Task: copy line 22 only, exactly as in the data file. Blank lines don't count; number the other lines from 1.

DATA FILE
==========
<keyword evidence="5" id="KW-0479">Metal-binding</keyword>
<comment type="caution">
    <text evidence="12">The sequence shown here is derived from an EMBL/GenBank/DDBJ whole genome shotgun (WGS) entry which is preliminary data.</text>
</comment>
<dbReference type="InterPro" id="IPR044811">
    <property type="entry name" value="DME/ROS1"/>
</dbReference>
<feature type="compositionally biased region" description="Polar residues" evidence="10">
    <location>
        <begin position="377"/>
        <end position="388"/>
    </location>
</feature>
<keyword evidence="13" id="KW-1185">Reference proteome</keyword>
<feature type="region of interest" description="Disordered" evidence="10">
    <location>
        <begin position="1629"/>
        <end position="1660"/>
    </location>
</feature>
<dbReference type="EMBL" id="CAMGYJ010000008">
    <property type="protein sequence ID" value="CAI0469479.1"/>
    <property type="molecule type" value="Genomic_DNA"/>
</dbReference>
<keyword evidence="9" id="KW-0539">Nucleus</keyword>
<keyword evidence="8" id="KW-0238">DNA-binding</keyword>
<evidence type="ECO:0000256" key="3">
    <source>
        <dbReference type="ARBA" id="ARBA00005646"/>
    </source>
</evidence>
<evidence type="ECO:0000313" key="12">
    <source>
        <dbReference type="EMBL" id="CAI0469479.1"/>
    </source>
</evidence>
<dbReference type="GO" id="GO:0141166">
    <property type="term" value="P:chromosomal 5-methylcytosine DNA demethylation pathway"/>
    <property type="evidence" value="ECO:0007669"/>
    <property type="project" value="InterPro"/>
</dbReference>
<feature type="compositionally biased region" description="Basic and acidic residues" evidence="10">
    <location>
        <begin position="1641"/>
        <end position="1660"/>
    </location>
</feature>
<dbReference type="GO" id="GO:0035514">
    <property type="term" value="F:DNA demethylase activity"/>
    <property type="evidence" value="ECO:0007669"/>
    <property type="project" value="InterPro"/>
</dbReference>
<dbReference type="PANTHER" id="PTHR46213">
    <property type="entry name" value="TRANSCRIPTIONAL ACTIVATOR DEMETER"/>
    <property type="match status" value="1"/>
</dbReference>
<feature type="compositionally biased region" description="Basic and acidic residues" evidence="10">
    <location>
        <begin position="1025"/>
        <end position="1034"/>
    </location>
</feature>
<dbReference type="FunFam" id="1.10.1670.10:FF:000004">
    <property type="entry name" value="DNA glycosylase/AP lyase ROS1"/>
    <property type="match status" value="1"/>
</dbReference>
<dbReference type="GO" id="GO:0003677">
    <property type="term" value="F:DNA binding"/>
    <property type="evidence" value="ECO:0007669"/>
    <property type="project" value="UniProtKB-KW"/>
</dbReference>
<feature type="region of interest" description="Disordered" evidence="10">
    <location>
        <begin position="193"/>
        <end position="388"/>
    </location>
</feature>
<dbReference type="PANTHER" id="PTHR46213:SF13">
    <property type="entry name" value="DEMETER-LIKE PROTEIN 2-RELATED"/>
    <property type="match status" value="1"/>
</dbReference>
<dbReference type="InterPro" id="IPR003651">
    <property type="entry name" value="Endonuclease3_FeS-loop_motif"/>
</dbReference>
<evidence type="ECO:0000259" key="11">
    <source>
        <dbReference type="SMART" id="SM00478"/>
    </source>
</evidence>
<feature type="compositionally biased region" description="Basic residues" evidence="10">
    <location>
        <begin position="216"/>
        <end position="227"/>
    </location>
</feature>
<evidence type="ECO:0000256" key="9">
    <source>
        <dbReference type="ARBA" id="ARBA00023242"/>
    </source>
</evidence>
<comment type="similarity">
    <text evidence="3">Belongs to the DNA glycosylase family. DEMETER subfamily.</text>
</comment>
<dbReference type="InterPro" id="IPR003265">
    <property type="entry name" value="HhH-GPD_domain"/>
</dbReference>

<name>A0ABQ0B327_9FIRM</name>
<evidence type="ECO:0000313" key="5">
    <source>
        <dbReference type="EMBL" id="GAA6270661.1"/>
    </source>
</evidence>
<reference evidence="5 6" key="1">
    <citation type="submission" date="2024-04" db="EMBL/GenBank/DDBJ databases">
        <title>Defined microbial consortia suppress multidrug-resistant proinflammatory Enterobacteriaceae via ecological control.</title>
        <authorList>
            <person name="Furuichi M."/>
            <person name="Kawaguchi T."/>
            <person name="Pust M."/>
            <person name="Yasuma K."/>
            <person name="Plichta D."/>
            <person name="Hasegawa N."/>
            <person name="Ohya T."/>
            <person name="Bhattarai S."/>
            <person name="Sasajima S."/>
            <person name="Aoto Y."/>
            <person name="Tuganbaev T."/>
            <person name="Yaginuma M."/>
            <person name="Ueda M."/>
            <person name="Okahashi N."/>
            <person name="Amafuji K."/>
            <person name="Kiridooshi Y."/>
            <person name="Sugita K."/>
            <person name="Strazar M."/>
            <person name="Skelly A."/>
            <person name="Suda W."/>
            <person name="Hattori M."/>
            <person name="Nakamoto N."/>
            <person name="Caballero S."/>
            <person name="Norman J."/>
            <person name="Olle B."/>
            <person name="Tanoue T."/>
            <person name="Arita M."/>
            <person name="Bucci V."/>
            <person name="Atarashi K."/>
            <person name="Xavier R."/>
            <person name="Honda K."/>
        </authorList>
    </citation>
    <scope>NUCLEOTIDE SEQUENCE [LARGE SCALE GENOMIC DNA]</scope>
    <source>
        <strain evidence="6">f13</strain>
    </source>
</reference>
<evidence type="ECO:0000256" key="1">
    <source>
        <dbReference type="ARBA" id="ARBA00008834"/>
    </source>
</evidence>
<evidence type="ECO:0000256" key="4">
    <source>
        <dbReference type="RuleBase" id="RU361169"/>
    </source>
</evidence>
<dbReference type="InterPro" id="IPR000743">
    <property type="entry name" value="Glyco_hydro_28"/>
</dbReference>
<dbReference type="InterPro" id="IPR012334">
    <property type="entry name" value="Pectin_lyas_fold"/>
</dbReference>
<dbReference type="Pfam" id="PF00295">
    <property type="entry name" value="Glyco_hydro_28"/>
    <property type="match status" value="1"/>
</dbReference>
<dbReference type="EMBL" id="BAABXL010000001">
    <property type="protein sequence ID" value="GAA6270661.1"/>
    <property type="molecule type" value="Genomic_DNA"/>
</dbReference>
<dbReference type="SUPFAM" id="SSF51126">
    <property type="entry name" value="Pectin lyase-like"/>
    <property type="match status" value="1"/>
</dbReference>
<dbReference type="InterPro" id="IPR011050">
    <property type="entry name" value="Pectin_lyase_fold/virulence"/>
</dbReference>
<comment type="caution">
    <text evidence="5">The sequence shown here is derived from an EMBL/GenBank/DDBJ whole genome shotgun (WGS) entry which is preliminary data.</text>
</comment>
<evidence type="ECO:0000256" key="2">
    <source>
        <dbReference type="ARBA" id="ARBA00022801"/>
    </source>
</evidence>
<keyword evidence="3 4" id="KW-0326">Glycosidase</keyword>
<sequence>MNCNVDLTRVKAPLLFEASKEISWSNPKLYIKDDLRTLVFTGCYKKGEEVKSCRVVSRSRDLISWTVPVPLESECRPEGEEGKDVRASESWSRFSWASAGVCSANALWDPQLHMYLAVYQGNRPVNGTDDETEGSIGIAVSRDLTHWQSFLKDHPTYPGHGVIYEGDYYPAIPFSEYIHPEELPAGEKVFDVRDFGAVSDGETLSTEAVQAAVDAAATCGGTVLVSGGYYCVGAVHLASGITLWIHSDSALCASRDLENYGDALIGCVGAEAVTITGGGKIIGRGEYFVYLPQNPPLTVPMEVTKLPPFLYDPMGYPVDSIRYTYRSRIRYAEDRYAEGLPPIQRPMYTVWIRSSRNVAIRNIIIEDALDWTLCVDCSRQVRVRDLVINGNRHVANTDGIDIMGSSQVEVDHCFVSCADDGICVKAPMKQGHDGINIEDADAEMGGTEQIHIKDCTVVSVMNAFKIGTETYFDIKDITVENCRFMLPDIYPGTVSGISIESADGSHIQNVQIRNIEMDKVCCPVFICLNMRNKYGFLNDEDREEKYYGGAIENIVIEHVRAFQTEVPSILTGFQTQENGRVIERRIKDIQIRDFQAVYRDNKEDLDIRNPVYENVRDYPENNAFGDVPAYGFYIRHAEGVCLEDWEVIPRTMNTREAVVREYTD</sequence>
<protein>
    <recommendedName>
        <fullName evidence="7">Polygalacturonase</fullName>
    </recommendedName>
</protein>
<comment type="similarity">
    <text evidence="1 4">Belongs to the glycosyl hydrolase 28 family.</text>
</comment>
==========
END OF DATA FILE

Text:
    <property type="protein sequence ID" value="CAI0469479.1"/>